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China Economics

Living in China: Privileges attached to the “Hukou” should be eliminated

Cai Fang, a senior researcher with the Chinese Academy of Social Sciences recently criticized the current Hukou system as a main cause behind social inequality. He suggested the Chinese government scrap all privileges inherent in an urban Hukou as part its efforts to reform the Hukou system […]

Cai Fang, a senior researcher with the Chinese Academy of Social Sciences recently criticized the current Hukou system as a main cause behind social inequality. He suggested the Chinese government scrap all privileges inherent in an urban Hukou as part its efforts to reform the Hukou system.

China’s “Hukou” policy, also known as the household registration system, was originally designed to control the movement of people between urban and rural areas. Based on the system, rural newcomers to China’s cities are often denied equal access to public services like education and medical care as they don’t have a local Hukou.

Hukous of large cities, such as Beijing and Shanghai have become increasingly attractive these days because they bring the most convenience and social welfare to those who hold it.

A commentary carried by the Shandong-based Qilu evening news partly agrees with Cai’s point. But it argues that reform should be carried out in a prudent manner.

The article says that some privileges such as public school access should be phased out, because Hukou should in no way deprive children of equal rights to better education.

However, it also noted that some benefits like subsidies for low-income residents should only be given away to people with a local “Hukou” due to a limited funding from the local government.

The article concludes by saying that the reform of the “Hukou” system should ultimately help all residents enjoy more social security and welfare, no matter they hold a local “Hukou” or not.

By Itamar Medeiros

Originally from Brazil, Itamar Medeiros currently lives in Germany, where he works as Lead Product Design Strategist at SAP and promotes User Experience Design as visiting lecturer at Köln International School of Design. Working in the Information Technology industry since 1998, Itamar Medeiros has helped truly global companies in several countries (Argentina, Brazil, China, Germany, Hong Kong, India, Mexico, The Netherlands, Poland, United Arab Emirates, United States) create great user experience through advocating Design and Innovation principles. During his 7 years in China, he championed the User Experience Design discipline as User Experience Manager at Autodesk and Local Coordinator of the Interaction Design Association (IxDA) in Shanghai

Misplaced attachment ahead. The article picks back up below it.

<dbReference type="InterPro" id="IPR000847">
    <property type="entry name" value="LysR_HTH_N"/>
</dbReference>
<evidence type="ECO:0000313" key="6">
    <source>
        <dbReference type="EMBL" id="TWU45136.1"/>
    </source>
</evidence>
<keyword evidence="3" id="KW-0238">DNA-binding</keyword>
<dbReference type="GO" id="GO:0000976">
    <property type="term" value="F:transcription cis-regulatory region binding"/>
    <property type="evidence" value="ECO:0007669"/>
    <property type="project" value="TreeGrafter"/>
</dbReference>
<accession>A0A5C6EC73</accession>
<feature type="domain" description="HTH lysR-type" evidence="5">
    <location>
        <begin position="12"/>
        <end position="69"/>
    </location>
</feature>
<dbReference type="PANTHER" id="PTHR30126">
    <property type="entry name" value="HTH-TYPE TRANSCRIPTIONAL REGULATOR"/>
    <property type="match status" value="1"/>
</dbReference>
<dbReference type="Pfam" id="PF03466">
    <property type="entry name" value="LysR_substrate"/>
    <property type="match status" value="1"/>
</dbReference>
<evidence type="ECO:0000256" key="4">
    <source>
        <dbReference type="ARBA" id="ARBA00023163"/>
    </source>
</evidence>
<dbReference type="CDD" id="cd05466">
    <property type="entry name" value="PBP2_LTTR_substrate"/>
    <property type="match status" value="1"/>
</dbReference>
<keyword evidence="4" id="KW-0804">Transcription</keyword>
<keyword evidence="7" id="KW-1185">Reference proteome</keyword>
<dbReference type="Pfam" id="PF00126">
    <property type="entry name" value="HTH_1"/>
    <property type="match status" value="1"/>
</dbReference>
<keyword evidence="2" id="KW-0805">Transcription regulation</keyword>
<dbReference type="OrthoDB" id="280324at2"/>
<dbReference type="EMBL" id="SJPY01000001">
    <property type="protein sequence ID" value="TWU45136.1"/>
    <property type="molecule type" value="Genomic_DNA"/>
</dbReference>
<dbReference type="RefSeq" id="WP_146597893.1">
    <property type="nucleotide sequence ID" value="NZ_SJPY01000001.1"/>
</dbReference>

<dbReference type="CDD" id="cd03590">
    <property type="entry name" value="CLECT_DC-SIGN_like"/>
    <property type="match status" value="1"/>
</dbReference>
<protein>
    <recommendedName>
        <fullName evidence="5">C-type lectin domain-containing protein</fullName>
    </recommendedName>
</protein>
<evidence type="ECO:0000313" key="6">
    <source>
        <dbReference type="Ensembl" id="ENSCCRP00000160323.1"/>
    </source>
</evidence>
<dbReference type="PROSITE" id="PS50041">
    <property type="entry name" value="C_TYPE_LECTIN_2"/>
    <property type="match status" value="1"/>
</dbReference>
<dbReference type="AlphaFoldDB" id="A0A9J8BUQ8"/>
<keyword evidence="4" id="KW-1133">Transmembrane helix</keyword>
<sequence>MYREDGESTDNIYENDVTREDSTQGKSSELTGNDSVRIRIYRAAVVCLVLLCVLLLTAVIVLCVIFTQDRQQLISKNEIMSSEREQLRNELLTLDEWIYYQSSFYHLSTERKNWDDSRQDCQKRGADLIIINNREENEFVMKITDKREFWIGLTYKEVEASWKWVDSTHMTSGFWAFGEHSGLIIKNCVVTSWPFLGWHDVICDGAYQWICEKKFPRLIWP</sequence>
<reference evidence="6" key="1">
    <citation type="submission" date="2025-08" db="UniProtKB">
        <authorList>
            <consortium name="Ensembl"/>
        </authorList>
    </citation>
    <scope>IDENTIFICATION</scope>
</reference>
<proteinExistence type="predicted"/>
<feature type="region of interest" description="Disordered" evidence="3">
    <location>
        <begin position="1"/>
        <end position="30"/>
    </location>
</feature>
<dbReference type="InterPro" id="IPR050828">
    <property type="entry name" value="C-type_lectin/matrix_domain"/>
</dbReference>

One reply on “Living in China: Privileges attached to the “Hukou” should be eliminated”

In a country with 1.5 billion people, removing the Hukou system is only going to add to the existing increasing chaos. There will never be sufficient resources to give all of Chinese nationals a decent lifestyle. There just simply is’nt enough to go around. There will have to be the have’s and many more have not’s in China. The Hukou is only one of a multitude of controls in place to slow the flow, keep in check the otherwise uncontrollable gradient of people pushing into the cities in the hope of a better life. Its like that everwhere in the world, but in other locations, the pressure is less felt due to lower populations or simply better infrastructure outside the urban centres. Other countries thus dont need to have such “Hukou” processes in place.

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